Try to find out why things aren't getting done. Is the aide too busy or too lazy? It may take some creativity to find out but I'm guessing you'll probably find he/she is too busy.

    It's hard to be a new nurse. You definately do not want to alienate the aides but don't let them push you around either, or get away with not doing their jobs.

    Welcome to the profession. There's a heck of a lot they don't cover in nursing school.

    Hang in there.

    Sylvia
  12. by   P_RN
    donmurray...if you mean as in Nancy-boy? I think that here it means not "Nancy Nurse" a fictional idea of the perfect well bred nurse in her starched white uniform and her little clipboard......

    Here a Nancy Boy would more likely be "sweet."
  13. by   RachetRN
    Hi Nancy,
    I have worked on both sides of the fence...CNA in high school/technical school, then to LPN, and now to RN...Remember the old saying? You catch more flies with honey than you do with salt?

    When I statred out as an LPN after working there as a CNA some resentment was felt by everyone involved, because I was suddenly 'one of them'.
    I agree with the above mentioned stuff, esp. the case load stuff...how many patient's does the CNA have? If the no. is around 7 or more than it may be that she truly is too busy to get it all done.

    Also, do you KNOW that she is comfortable doing some of this work? She may have had a patient Vagel down during a turn and is now afraid to do turns, etc. So, take a step back, look at the big picture...is it ALWAYS the Glucose test she does not do? (fear of blood borne infc's) or ALWAYS the bath's/bed's (bad back)...If you cannot find a pattern AND it isn't patient overload then and only then would I just confront her. However, do it in a kind manner -- ask her to lunch, or carry a cake to work and establish a CNA appreciation day. It may be as simple as the CNA just doesn't feel appreciated. This may be the case if it is a universal problem and not just a particular CNA.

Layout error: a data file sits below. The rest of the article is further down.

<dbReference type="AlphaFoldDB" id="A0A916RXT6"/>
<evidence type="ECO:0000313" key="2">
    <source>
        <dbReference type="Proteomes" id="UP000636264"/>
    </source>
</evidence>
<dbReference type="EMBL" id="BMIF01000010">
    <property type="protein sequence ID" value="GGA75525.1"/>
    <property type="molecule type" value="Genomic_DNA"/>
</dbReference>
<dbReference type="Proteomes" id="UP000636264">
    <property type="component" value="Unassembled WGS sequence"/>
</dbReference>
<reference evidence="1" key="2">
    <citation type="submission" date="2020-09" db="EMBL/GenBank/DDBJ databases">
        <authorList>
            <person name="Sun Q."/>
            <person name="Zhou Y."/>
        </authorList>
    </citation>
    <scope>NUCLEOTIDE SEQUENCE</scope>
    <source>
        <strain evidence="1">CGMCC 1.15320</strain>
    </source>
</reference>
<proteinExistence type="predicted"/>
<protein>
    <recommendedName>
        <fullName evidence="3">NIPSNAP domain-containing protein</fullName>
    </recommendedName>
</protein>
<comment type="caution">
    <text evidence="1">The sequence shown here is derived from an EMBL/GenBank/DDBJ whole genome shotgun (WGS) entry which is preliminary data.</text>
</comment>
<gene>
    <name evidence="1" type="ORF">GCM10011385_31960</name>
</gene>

If so, many times the CNA's feel like they do all the work. Our Hospital has RAD days where everyone gets dropped down a notch -- RN's do LPN work or CNA work depending on the rotation, LPN's do CNA work, CNA's do some housekeeping and some CNA's shadow RN/LPN's. It really increased teammember playing and it is not uncommon to have EVERYBODY say at any given time..."boy that CNA/LPN/RN work is tough...I'm glad I have my job and not hers"

    You could try this too...have the CNA shadow you all day and the both of ya'll team work all patient care together. Maybe an appreciation of what you really do will make her more receptive to what you have to say.
    Last edit by RachetRN on Sep 23, '01
  14. by   canna42
    I have been an LPN for 25yrs..have seen many new nurses drown themselves in what we called new nurseitis. Sounds like the line has been drawn...nursing assistants can make or break you in many situations. The usual base of the problem is communication. In our hospital we work alongside the nurse assistant most of the time. I find to learn your priorities...let the assistant know what is most important for you...let her know that if she is tied up and needs help you are available but to please keep you informed. If you have put yourself up on the pedestal.. you will alienate not only the assistants but eventually the nurses too. The situation you describe is the assistants way of getting you back for attitude..may be her "job" but ......! Try pitching in an helping her in her "job" when she is busy. Don't expect immediate results.Trust takes awhile to build. Maybe after walkiing in her shoes you will see situation in different light.